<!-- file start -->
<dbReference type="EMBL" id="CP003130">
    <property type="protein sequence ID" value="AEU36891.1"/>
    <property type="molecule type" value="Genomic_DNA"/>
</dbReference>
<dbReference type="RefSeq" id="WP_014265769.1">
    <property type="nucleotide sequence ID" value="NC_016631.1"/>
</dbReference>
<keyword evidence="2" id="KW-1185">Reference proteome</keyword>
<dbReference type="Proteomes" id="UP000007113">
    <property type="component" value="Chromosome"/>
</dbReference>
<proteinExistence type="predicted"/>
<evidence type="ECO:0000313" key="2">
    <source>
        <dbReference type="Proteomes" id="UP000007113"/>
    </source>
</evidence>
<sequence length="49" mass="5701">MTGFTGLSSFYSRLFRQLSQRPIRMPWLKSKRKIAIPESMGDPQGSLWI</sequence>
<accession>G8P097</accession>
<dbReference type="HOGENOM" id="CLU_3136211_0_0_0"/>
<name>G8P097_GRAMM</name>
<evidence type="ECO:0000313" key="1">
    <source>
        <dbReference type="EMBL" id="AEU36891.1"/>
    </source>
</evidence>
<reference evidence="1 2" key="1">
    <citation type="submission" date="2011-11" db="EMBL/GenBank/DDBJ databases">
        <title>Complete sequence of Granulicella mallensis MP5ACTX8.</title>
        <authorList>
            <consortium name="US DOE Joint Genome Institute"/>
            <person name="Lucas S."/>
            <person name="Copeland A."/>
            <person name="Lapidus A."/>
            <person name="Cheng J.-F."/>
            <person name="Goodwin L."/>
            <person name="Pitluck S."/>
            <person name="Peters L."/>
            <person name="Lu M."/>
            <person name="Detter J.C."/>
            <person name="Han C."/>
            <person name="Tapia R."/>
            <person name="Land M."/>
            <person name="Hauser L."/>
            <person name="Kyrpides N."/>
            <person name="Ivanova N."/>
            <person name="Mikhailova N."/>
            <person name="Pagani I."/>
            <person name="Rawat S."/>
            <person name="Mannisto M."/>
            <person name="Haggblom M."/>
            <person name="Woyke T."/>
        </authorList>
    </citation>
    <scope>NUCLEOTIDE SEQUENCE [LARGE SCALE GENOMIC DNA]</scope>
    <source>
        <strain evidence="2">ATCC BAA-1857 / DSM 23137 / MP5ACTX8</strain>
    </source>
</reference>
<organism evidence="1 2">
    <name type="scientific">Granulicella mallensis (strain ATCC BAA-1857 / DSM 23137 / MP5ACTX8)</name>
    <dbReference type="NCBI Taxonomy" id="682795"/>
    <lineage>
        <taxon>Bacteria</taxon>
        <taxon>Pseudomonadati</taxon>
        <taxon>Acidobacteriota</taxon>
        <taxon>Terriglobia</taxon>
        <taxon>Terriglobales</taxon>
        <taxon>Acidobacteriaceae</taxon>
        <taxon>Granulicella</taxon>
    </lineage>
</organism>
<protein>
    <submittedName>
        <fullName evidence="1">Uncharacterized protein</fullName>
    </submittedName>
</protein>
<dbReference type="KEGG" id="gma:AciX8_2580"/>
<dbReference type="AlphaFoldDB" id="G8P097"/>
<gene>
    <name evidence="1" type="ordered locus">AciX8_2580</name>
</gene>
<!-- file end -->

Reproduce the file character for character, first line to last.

<dbReference type="EMBL" id="CP003130">
    <property type="protein sequence ID" value="AEU36891.1"/>
    <property type="molecule type" value="Genomic_DNA"/>
</dbReference>
<dbReference type="RefSeq" id="WP_014265769.1">
    <property type="nucleotide sequence ID" value="NC_016631.1"/>
</dbReference>
<keyword evidence="2" id="KW-1185">Reference proteome</keyword>
<dbReference type="Proteomes" id="UP000007113">
    <property type="component" value="Chromosome"/>
</dbReference>
<proteinExistence type="predicted"/>
<evidence type="ECO:0000313" key="2">
    <source>
        <dbReference type="Proteomes" id="UP000007113"/>
    </source>
</evidence>
<sequence length="49" mass="5701">MTGFTGLSSFYSRLFRQLSQRPIRMPWLKSKRKIAIPESMGDPQGSLWI</sequence>
<accession>G8P097</accession>
<dbReference type="HOGENOM" id="CLU_3136211_0_0_0"/>
<name>G8P097_GRAMM</name>
<evidence type="ECO:0000313" key="1">
    <source>
        <dbReference type="EMBL" id="AEU36891.1"/>
    </source>
</evidence>
<reference evidence="1 2" key="1">
    <citation type="submission" date="2011-11" db="EMBL/GenBank/DDBJ databases">
        <title>Complete sequence of Granulicella mallensis MP5ACTX8.</title>
        <authorList>
            <consortium name="US DOE Joint Genome Institute"/>
            <person name="Lucas S."/>
            <person name="Copeland A."/>
            <person name="Lapidus A."/>
            <person name="Cheng J.-F."/>
            <person name="Goodwin L."/>
            <person name="Pitluck S."/>
            <person name="Peters L."/>
            <person name="Lu M."/>
            <person name="Detter J.C."/>
            <person name="Han C."/>
            <person name="Tapia R."/>
            <person name="Land M."/>
            <person name="Hauser L."/>
            <person name="Kyrpides N."/>
            <person name="Ivanova N."/>
            <person name="Mikhailova N."/>
            <person name="Pagani I."/>
            <person name="Rawat S."/>
            <person name="Mannisto M."/>
            <person name="Haggblom M."/>
            <person name="Woyke T."/>
        </authorList>
    </citation>
    <scope>NUCLEOTIDE SEQUENCE [LARGE SCALE GENOMIC DNA]</scope>
    <source>
        <strain evidence="2">ATCC BAA-1857 / DSM 23137 / MP5ACTX8</strain>
    </source>
</reference>
<organism evidence="1 2">
    <name type="scientific">Granulicella mallensis (strain ATCC BAA-1857 / DSM 23137 / MP5ACTX8)</name>
    <dbReference type="NCBI Taxonomy" id="682795"/>
    <lineage>
        <taxon>Bacteria</taxon>
        <taxon>Pseudomonadati</taxon>
        <taxon>Acidobacteriota</taxon>
        <taxon>Terriglobia</taxon>
        <taxon>Terriglobales</taxon>
        <taxon>Acidobacteriaceae</taxon>
        <taxon>Granulicella</taxon>
    </lineage>
</organism>
<protein>
    <submittedName>
        <fullName evidence="1">Uncharacterized protein</fullName>
    </submittedName>
</protein>
<dbReference type="KEGG" id="gma:AciX8_2580"/>
<dbReference type="AlphaFoldDB" id="G8P097"/>
<gene>
    <name evidence="1" type="ordered locus">AciX8_2580</name>
</gene>